Jake

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Re: No self (and no non-self)

Post by Vasana » Wed Oct 11, 2017 9:34 pm

rachmiel wrote:rather than asserting

The phenomena we perceive have no self.

doesn't the Madhyamaka assert:

The phenomena we perceive have no self and no non-self.
Madhyamaka logic goes beyond both of those assertions since they're equally without solid basis.

Mipham Rinpoche said,

'Entities themselves arise dependently,
Whereas ‘non-entities’ are dependently imputed.

So, whether an entity or non-entity,
Whatever is conceived of uncritically,
Once it is analyzed and investigated,
Is found to be without basis or origin —
Appearing yet unreal, like an illusion, dream,
Reflected moon, echo, city in the clouds,
Hallucination, mirage, and the like.
Appearing yet empty, empty yet appearing—
Meditate on the way empty appearances resemble illusions.'


Saraha said:
'To believe in reality is to be like cattle. But to believe in unreality is even more stupid!'

Taking it in to meditation and contemplating how even the analysing or discriminating mind and it's gross and subtle conceptualizing activity can neither be said to be existent nor non-existent can bring about non-conceptual insight since all conceptual possibilities and phenomena including self/not-self in that moment are exhausted for as long as that insight remains.

Shantideva said:
108: 'When neither existence nor nonexistence is present in the mind, then, because there is no other possibility, the mind without support becomes tranquil.' (IX.35)
"The changing cycle of joy and sorrow, like the changing seasons –
As a time of suffering will surely come around to me,
May I truly practice the sublime teachings."
- Dudjom Rinpoche

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rachmiel
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Re: No self (and no non-self)

Post by rachmiel » Wed Oct 11, 2017 9:59 pm

Vasana wrote:
rachmiel wrote:The phenomena we perceive have no self and no non-self.
Madhyamaka logic goes beyond both of those assertions since they're equally without solid basis.
I would have thought that Madhyamaka would wheel out the tetralemma for this one:

Phenomena have neither self, nor non-self, nor both, nor either.

Are you saying Madhyamaka logic goes beyond the tetralemma?
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rachmiel
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Re: No self (and no non-self)

Post by rachmiel » Wed Oct 11, 2017 10:02 pm

PuerAzaelis wrote: Kāśyapa, “self” is one extreme. “No self” is another extreme. The middle that lies between these two extremes cannot be taught.
One of the Heap of Jewels sutras, quoted in Ornament of Reason, Mabja Jangchub Tsöndrü
And yet teachers and students spend an extraordinary amount of time teaching and learning it!
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Re: No self (and no non-self)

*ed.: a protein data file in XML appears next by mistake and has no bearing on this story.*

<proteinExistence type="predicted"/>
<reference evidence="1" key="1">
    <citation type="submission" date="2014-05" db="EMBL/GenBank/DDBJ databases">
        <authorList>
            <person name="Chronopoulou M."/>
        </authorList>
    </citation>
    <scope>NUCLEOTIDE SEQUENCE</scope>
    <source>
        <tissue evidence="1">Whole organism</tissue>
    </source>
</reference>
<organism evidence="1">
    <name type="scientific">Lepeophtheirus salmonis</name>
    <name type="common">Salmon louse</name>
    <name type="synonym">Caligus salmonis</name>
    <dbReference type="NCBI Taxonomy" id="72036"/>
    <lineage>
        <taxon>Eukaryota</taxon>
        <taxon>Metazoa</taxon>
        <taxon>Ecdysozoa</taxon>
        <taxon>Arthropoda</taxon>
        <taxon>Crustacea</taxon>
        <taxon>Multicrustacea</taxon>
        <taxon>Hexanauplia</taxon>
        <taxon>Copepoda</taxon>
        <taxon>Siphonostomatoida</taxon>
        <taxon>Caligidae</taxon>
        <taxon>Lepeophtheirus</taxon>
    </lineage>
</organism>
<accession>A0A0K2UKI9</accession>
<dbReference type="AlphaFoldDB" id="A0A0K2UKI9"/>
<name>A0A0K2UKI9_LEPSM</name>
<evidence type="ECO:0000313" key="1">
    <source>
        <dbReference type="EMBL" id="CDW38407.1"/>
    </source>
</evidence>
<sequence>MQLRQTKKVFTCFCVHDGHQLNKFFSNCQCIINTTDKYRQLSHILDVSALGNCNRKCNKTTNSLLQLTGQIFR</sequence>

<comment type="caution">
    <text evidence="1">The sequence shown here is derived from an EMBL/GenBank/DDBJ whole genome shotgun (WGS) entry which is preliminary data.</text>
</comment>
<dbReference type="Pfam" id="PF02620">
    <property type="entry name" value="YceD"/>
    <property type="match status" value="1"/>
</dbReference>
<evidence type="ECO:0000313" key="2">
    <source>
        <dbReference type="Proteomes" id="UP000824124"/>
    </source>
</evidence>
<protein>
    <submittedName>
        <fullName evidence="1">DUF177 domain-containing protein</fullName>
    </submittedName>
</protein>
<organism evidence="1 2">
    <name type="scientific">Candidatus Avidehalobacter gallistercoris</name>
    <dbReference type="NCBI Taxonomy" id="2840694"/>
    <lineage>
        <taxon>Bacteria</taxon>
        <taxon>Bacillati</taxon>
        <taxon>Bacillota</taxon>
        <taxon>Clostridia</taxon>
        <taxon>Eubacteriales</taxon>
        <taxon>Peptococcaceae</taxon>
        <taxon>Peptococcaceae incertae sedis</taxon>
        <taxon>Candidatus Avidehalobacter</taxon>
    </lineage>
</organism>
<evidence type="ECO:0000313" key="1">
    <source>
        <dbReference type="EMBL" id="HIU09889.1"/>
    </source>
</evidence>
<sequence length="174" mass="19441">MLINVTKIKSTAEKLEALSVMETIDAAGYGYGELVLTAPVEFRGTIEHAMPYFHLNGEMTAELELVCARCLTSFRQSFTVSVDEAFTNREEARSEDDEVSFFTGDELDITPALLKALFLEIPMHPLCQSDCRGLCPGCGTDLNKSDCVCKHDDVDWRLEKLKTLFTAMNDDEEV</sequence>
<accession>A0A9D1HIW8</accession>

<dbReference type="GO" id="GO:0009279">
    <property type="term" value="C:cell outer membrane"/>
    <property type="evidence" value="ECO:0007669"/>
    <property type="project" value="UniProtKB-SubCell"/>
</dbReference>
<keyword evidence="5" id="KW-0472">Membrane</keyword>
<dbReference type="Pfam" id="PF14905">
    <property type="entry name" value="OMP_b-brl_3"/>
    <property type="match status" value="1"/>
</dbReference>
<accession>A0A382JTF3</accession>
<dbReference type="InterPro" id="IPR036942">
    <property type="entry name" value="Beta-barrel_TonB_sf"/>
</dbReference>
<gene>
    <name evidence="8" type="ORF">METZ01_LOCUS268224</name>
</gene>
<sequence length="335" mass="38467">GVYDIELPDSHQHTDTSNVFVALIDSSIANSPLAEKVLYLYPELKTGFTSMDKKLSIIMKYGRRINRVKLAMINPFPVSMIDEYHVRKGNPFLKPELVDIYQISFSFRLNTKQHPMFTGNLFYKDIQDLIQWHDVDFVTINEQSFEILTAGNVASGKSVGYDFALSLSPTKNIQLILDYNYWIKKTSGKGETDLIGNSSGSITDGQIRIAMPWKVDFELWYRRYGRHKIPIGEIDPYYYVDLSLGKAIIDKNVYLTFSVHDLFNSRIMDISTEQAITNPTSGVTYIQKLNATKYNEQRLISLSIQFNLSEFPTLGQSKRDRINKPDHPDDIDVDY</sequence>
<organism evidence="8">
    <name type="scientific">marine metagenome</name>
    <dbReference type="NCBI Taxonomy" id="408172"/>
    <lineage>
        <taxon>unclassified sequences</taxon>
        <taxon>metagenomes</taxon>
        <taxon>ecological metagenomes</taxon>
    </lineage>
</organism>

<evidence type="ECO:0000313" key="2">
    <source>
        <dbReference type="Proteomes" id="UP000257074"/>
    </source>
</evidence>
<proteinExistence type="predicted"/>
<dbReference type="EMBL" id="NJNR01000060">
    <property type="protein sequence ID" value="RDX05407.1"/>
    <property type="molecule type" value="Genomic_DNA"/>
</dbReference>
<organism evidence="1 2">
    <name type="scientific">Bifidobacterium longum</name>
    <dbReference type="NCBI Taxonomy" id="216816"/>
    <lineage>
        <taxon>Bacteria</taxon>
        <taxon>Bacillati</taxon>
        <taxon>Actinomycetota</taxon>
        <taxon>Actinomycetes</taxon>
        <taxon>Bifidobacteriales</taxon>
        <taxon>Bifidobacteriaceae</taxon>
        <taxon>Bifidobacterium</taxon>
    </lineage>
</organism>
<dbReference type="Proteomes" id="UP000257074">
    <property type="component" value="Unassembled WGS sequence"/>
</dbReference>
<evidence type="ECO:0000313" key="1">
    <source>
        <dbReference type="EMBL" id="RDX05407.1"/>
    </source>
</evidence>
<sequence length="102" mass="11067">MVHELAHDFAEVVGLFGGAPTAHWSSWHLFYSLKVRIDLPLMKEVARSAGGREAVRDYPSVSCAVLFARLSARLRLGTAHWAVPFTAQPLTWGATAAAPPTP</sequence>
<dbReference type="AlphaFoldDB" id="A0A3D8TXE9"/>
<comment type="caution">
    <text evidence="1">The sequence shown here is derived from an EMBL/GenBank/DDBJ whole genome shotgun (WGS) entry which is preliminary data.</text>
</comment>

Post by rachmiel » Thu Oct 12, 2017 1:48 pm

Malcolm wrote:
Wed Oct 11, 2017 7:09 pm
rachmiel wrote:
Wed Oct 11, 2017 4:13 pm
I'm asking this because "having no self" is a cornerstone of Buddhist teaching. But, again, per the Madhyamaka (and the Heart Sutra, if I'm reading it correctly) it seems like just a half-truth.
It is a half-truth — ordinary beings do not perceive absence of identity in persons and phenomena. This is called the relative. But when persons and things are perceived as they truly exist, no identity of persons and things can be perceived at all. Thus "self" is relative, and "no self" is ultimate. In other words, it is perfectly fine to denote composite things with names; but those names do not correspond to anything intrinsically real within that composite entity.
Gotcha. But, unless I missed it, your response doesn't get at my main question, whether this is right:

The Madhyamaka asserts that phenomena have neither self, nor non-self, nor both, nor neither. This goes much further than the non-Madhyamaka assertion that phenomena have no self, period. The Madhyamaka assertion seems to burn the entire concept of self -- in all of its guises -- to ashes. The non-Madhyamaka assertion leaves open the possibility that phenomena have non-self.
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Re: No self (and no non-self)

Post by Dan74 » Thu Oct 12, 2017 2:09 pm

rachmiel wrote:
Thu Oct 12, 2017 1:48 pm
Malcolm wrote:
Wed Oct 11, 2017 7:09 pm
rachmiel wrote:
Wed Oct 11, 2017 4:13 pm
I'm asking this because "having no self" is a cornerstone of Buddhist teaching. But, again, per the Madhyamaka (and the Heart Sutra, if I'm reading it correctly) it seems like just a half-truth.
It is a half-truth — ordinary beings do not perceive absence of identity in persons and phenomena. This is called the relative. But when persons and things are perceived as they truly exist, no identity of persons and things can be perceived at all. Thus "self" is relative, and "no self" is ultimate. In other words, it is perfectly fine to denote composite things with names; but those names do not correspond to anything intrinsically real within that composite entity.